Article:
Navy Adm. Michael Rogers, director of the National Security Agency and commander of the U.S. Cyber Command, made a recruiting pitch to his audience Thursday at Columbus State University.
“If you’re interested in the opportunity to make a difference in defending your nation, if you’re interested in the opportunity to work with a bunch of motivated men and women, fellow workers at the National Security Agency and at Cyber Command,” he said, “then we’ve got some work for you.”
Rogers also is scheduled to speak Friday in Auburn, starting at 4 p.m. EDT, in The Hotel at Auburn University and Dixon Conference Center auditorium. The presentation from Rogers, a 1981 Auburn graduate, is free and open to the public.
Thirty-five years ago as a business major, Rogers figured he was going to end up negotiating labor contracts. “I had no clue that the journey was going to take me where I wound up,” he said.
Never miss a local story.
But working in cybersecurity doesn’t require a computer science degree, he insisted. In fact, Rogers seeks a workforce diverse in background and training.
“We need, as a nation, men and women who are going to roll up their sleeves and address something as complicated as cybersecurity,” he said, “because, let me tell you, it’s not an easy challenge.”
Whether the cybersecurity issue is public or private, domestic or foreign, Rogers said, “it is a scenario that, quite frankly, gets tougher and tougher every day.”
Hackers are getting better, and most computer networks weren’t envisioned to defend such attacks, Rogers said, “but that’s the world we find ourselves in.” Most computer networks were designed to be cheap and efficient, while defensibility, redundancy and resiliency weren’t considered essential, he said.
Rogers, however, said he is optimistic about the ability of the U.S. to meet this challenge.
“When I look around the nation and I see what young men and women like yourselves are capable of doing, I am confident about our future,” he told the CSU students, “even as I acknowledge we’ve got a long way to get there.”
The U.S. Cyber Command has three primary missions, Rogers said:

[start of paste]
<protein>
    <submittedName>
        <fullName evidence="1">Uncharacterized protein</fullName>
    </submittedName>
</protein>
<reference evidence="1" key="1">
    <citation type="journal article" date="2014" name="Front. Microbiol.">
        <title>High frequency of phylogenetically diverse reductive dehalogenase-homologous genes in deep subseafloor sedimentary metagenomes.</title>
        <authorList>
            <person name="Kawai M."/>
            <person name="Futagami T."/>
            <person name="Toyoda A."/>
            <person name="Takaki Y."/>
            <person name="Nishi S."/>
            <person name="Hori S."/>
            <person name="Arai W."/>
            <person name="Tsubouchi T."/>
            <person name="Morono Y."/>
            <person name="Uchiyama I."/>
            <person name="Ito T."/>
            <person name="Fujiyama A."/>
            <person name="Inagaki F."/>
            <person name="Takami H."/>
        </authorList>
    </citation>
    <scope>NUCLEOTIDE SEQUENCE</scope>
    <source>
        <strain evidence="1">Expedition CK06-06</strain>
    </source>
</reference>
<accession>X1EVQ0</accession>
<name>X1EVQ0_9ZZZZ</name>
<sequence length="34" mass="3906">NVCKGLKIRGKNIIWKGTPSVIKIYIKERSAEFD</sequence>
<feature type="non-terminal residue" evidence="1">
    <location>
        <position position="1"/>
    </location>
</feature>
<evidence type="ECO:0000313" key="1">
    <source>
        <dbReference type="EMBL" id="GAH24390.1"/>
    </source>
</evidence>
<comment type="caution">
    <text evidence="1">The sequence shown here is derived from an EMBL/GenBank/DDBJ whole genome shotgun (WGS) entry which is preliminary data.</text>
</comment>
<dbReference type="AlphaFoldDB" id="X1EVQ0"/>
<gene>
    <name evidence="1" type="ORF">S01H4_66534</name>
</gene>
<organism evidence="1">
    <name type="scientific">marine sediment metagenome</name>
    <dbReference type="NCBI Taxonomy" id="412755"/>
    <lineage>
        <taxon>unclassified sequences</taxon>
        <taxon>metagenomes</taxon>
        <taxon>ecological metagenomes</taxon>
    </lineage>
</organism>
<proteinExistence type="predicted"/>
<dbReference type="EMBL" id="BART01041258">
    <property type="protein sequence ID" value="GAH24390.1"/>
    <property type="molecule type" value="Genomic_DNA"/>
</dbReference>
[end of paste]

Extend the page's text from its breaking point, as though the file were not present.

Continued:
▪ Defend computer networks, platforms and data for the Department of Defense.
▪ Defend critical infrastructure, such as power, aviation and finance, including 16 segments of the private sector considered integral to the nation’s security.
▪ Generate offensive cyber capability for the Department of Defense.
The National Security Agency has two primary missions, Rogers said:
▪ Collect information to conduct foreign intelligence missions. “We don’t do domestic collection,” he said. “That’s illegal for us. The FBI works that issue.”
▪ Develop cryptographic standards for all government and military classified systems to provide information assurance and computer network defense.
Increasingly, he said, NSA also works on private sector issues, such as responding to the 2014 North Korean hacking of Sony Pictures.
“I never thought this would happen,” Rogers said of NSA’s involvement with a motion picture company. Sony, however, “reached out to the federal government for assistance,” and NSA, the FBI and the Department of Homeland Security shared their expertise, he said. They identified how North Korea penetrated Sony’s computer networks, how to drive out the North Koreans and how to ensure the breach doesn’t happen again, he said.
Rogers’ visit to CSU is part of the Turner College Executive Speaker Series. The next speakers in the series are scheduled to be Scott Voynich, managing partner of certified public accounting firm Robinson, Grimes & Company, on Oct. 27, and Julia Davis, chief information officer of supplemental insurer Aflac, on Nov. 15. Both presentations are set for 11 a.m. to noon in CSU’S Center for Commerce and Technology second-floor auditorium.